Jacobites part 3
A spy came to the Prince giving him information about the position of a government army waiting for them at London and if the Prince were to attack the city, he would most definitely be defeated. The Prince held a council of war with Lord George Murray, the Princes commander-in-Chief Murray convinced the council that it would be unwise to carry on without the support of the English Jacobites.
This is not what the Prince wanted to hear, the Prince wanted to carry on but the decision was made and the Jacobite army, which were only 120 miles from London, turned for home. The sad part was that the spy the Prince had trusted was working for the government and had given the Prince false information, there was no army waiting for them at London and the City was unprotected. King George II had packed his bags along with the Crown Jewels and had a ship waiting for him in the Thames. The Jacobites were so close to regaining the throne for the Royal House of Stuart.
As the Jacobites made their retreat the government army drew ever closer until eventually they caught up with the Jacobites at Clifton moor. Lord George Murray led the rear guard action, to let the main body of the Jacobite army escape to safer ground.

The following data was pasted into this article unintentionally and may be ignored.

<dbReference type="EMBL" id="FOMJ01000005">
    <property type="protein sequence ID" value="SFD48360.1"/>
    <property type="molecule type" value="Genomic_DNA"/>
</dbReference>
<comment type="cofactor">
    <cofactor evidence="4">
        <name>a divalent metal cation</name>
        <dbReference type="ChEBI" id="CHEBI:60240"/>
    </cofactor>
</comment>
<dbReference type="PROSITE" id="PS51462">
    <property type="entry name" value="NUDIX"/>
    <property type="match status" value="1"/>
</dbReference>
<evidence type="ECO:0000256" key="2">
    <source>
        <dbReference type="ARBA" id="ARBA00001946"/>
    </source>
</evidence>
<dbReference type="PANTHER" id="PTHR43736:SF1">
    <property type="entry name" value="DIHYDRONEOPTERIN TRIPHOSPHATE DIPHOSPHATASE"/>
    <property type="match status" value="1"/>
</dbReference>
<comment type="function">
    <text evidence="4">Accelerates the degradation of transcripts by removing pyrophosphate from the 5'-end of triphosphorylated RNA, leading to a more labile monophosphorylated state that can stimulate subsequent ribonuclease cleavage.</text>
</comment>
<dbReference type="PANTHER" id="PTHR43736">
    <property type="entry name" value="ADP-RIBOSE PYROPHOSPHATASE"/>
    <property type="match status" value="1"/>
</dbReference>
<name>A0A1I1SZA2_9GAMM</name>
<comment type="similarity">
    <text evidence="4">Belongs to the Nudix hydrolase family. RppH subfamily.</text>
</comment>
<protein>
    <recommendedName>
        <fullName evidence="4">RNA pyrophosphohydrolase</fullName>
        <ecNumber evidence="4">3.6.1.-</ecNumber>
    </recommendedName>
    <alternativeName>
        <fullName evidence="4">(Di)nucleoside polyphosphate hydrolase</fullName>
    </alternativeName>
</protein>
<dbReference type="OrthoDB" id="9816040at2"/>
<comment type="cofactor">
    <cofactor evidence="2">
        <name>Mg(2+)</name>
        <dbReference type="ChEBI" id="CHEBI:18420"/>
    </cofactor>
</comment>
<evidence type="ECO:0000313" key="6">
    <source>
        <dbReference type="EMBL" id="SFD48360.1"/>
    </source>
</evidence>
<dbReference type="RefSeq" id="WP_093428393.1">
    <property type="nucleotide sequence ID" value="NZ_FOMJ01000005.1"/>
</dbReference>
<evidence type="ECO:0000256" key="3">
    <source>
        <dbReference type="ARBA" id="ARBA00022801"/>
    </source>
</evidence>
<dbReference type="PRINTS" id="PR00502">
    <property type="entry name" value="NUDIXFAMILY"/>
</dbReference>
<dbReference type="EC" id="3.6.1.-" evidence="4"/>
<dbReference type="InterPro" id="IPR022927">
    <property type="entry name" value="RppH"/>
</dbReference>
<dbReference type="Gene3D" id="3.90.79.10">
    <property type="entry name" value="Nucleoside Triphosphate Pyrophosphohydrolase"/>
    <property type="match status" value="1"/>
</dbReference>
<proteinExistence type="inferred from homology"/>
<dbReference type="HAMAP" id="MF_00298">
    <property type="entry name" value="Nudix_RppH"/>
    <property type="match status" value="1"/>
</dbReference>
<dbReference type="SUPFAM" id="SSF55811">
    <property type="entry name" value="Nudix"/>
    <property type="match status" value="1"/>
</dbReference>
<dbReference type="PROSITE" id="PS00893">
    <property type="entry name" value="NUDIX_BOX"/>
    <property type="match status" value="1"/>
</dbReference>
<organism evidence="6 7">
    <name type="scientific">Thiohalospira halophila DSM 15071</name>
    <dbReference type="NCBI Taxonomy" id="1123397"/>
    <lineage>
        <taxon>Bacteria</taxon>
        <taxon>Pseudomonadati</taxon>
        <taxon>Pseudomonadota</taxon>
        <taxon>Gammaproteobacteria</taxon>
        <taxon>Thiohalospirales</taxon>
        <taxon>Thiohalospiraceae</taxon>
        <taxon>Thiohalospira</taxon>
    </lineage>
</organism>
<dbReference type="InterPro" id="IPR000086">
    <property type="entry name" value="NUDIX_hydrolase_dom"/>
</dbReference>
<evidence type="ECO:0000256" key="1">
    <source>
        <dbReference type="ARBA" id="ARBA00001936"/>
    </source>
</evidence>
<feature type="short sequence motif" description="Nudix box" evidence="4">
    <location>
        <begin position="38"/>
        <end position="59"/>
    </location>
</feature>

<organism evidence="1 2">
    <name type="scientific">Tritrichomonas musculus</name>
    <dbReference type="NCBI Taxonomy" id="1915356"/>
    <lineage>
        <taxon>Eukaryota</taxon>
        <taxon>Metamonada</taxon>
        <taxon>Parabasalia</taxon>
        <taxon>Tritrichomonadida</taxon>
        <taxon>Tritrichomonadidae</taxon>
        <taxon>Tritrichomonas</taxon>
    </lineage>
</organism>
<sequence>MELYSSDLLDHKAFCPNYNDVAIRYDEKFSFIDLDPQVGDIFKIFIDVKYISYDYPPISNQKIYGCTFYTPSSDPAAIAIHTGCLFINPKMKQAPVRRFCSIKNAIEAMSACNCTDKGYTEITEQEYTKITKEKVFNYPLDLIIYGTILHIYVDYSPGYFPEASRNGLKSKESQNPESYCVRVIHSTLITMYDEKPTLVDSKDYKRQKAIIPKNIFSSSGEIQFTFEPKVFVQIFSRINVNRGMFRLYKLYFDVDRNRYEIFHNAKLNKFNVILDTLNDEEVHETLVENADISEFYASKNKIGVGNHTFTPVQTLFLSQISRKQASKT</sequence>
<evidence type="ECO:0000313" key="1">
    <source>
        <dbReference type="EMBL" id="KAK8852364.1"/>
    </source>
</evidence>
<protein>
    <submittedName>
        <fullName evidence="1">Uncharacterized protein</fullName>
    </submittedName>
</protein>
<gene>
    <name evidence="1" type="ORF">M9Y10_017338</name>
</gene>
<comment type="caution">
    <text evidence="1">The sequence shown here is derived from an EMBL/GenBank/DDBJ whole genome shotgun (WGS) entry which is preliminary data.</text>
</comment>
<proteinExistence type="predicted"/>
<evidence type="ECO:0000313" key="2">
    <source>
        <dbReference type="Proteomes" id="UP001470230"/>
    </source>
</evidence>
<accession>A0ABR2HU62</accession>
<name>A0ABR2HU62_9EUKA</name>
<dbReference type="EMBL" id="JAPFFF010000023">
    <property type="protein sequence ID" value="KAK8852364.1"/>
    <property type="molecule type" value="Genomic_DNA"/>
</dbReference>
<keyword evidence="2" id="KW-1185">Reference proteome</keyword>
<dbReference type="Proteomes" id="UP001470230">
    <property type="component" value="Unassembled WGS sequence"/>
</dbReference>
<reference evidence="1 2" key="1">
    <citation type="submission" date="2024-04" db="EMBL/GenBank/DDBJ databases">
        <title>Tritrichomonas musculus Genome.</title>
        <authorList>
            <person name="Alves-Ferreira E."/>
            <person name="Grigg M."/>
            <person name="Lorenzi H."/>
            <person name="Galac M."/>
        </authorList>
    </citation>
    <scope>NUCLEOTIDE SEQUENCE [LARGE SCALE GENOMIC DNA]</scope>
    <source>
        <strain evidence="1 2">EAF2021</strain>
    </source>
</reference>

Lord George was successful and the Jacobites made their way to Carlisle. Bonnie Prince Charlie left a garrison to defend Carlisle Castle but while he made his way to Scotland to gather more support. The Castle fell to the Government before he returned. The Jacobites met with the government army at Falkirk on the 17th January 1746 where the Redcoat Army were commanded by General Hawley (later called Hangman Hawley). The Jacobites formed on high ground, taking the advantage. Once they were ready they charged down the hill and into the government soldiers standing below. The government army was having great difficulty, as their gunpowder was damp because of the wet conditions. The Jacobites routed the redcoat army and gave chase, it was all over in only 15 minutes.